That’s why I’m urging you to please sign — and  circulate — the White House petition in support of Chuck Hagel — because it’s high time we sent the neocons packing.

Buy my biography of the great libertarian thinker, An Enemy of the State: The Life of Murray N. Rothbard, here.

Please go here to sign the White House petition.


Justin Raimondo is the editorial director of Antiwar.com. He is the author of An Enemy of the State: The Life of Murray N. Rothbard (Prometheus Books, 2000), Reclaiming the American Right: The Lost Legacy of the Conservative Movement (ISI, 2008), and Into the Bosnian Quagmire: The Case Against U.S. Intervention in the Balkans (1996). He is a contributing editor for The American Conservative, a senior fellow at the Randolph Bourne Institute, and an adjunct scholar with the Ludwig von Mises Institute. He writes frequently for Chronicles: A Magazine of American Culture.

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5 Comments »

  1. Greg Bacon December 25, 2012 at 4:56 pm - Reply

    Hagel is getting tossed overboard by OBOMBA. Now the 'Lobby' can nominate a pro-war thug who's first loyalty is to Israel.
    Goodbye America, RIP.

  2. le December 26, 2012 at 1:11 am - Reply

    I support Hagel for SecDef, and I'm actuallly optimistic that Obama will appoint him.
    On another point, posting pictures of all who are "responsible" for the Iraq War and not including Dick Cheney and George Bush, and Chalabi (and the other Iraqi expatriats who lobbied for it) is pretty laughable

    • Debbie
      Debbie December 26, 2012 at 6:08 pm - Reply

      @ le,

      We are focused on exposing the  puppeteers.  The one ethnic group that owns every influential institution in the US.  It is a shame, the system is corrupt and must be changed and it will change slowly with the exposure that is currently taking place.

       

       

      The people threw Mitt Romney out even though he would have been good for the economy and had the backing of the same  Mafia and  BIG Money, he would have surely given Netanyahu and his Likunik, American-Israeli Zionists, neocons, AIPAC backers, whatever you wanna call the puppeteers, a free hand.  The people have woken up to the fact that the "US-Israel relationship" is the problem,now the entangling must begin.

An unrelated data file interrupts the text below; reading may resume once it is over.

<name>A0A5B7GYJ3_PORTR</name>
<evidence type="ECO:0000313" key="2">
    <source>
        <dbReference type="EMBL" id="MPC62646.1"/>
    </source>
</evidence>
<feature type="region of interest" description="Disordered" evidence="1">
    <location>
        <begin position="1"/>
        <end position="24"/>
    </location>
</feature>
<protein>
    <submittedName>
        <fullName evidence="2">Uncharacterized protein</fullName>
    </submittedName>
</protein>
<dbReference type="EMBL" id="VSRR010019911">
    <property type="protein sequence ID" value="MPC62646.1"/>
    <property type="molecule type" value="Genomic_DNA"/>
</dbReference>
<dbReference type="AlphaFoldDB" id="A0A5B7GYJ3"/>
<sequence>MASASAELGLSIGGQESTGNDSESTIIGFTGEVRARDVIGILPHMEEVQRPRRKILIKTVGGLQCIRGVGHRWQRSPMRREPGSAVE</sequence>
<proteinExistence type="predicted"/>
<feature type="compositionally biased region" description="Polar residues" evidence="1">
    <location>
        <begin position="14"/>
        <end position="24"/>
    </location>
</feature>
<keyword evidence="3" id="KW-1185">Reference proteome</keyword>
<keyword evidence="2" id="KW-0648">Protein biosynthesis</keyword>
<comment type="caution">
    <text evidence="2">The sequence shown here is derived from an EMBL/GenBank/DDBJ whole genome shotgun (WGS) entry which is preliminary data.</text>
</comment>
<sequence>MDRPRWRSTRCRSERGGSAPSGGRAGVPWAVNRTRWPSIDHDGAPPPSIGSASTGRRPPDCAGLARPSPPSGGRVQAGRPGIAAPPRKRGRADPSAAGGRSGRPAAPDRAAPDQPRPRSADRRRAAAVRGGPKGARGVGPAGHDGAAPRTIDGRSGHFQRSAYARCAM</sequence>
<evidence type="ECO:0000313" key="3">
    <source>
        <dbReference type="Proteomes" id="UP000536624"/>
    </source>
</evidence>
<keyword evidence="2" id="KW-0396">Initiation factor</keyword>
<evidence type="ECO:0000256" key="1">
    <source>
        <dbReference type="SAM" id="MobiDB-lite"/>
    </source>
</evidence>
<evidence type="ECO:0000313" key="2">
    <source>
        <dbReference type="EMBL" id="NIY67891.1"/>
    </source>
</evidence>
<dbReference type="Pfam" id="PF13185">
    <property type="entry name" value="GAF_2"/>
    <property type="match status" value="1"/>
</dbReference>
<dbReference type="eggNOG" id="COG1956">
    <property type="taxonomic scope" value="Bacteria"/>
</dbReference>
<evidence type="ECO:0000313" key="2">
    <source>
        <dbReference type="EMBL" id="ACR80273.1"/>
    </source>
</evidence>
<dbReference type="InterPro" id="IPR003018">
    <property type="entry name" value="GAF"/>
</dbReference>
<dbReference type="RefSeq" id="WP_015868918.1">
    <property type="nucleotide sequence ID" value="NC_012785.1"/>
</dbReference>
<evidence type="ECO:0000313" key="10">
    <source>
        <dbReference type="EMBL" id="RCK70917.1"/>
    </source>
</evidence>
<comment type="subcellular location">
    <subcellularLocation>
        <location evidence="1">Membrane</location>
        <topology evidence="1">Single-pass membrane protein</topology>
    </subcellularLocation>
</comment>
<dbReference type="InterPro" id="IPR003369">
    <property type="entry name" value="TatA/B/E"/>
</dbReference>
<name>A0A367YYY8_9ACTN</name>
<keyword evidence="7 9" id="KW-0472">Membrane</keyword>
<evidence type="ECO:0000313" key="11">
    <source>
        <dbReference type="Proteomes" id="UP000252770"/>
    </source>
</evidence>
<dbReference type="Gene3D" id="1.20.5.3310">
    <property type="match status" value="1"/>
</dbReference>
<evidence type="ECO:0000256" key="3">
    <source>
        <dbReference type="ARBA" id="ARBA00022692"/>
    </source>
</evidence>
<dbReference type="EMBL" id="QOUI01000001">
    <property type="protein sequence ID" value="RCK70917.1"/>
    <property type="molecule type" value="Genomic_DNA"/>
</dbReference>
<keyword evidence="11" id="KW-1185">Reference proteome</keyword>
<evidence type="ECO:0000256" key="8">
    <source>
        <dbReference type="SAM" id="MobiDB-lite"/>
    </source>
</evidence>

Go after the "Emergency Committee for Israel"  if you care, how dare they boldly float an anti-US policy committee in the face of the American patriot ?

       

       

      Their days are numbered.  Israel's militarism using American power, in blood and treasure must be  Stopped.

       

  3. sami jamil jadallah December 26, 2012 at 9:20 am - Reply

    This prove once more that AIPAC rules official Washington. Obama is only a bystander and a President, when it comes to AIPAC.

  4. le December 27, 2012 at 6:04 am - Reply

    @Debbie,
    I agree that the US Israel relationship is a problem, however you are grasping at straws if you think that Mitt Romney's loss had anything to do with that relationship- It was a non factor in the election. He would have been a disaster for the economy; more unpaid for tax cuts, more corporate welfare and less regulation is not a prescription of a healthy economy in these times. 
    Furthermore, there is no doubt that Dick Cheney and Don Rumsfeld and George Bush went to war in Iraq for their own reasons – Cheney had been itching for that fight for a dozen years.
    I hope Hagel gets appointed; I hope the power of the Zionist lobby is broken, but if you think that it will fundamentally change the relationship between Israel and the US, or radically alter US policy in the Mideast, I think you will be disappointed